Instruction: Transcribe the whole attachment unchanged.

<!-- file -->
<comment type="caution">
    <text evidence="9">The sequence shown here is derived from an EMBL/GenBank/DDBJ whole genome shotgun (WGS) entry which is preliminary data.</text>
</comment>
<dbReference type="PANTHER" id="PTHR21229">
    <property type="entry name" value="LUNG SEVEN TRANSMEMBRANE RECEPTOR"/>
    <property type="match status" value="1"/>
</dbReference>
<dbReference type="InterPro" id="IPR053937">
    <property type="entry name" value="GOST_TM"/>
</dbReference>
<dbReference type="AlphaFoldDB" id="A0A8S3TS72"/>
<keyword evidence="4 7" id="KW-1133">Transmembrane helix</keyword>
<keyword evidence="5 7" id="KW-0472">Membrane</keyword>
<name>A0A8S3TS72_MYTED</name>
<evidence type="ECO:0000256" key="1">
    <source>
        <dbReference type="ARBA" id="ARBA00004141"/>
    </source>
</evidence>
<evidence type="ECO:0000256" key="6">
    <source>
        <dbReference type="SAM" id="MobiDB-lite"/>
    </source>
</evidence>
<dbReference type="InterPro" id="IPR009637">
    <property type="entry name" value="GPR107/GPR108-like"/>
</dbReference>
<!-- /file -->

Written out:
<comment type="caution">
    <text evidence="9">The sequence shown here is derived from an EMBL/GenBank/DDBJ whole genome shotgun (WGS) entry which is preliminary data.</text>
</comment>
<dbReference type="PANTHER" id="PTHR21229">
    <property type="entry name" value="LUNG SEVEN TRANSMEMBRANE RECEPTOR"/>
    <property type="match status" value="1"/>
</dbReference>
<dbReference type="InterPro" id="IPR053937">
    <property type="entry name" value="GOST_TM"/>
</dbReference>
<dbReference type="AlphaFoldDB" id="A0A8S3TS72"/>
<keyword evidence="4 7" id="KW-1133">Transmembrane helix</keyword>
<keyword evidence="5 7" id="KW-0472">Membrane</keyword>
<name>A0A8S3TS72_MYTED</name>
<evidence type="ECO:0000256" key="1">
    <source>
        <dbReference type="ARBA" id="ARBA00004141"/>
    </source>
</evidence>
<evidence type="ECO:0000256" key="6">
    <source>
        <dbReference type="SAM" id="MobiDB-lite"/>
    </source>
</evidence>
<dbReference type="InterPro" id="IPR009637">
    <property type="entry name" value="GPR107/GPR108-like"/>
</dbReference>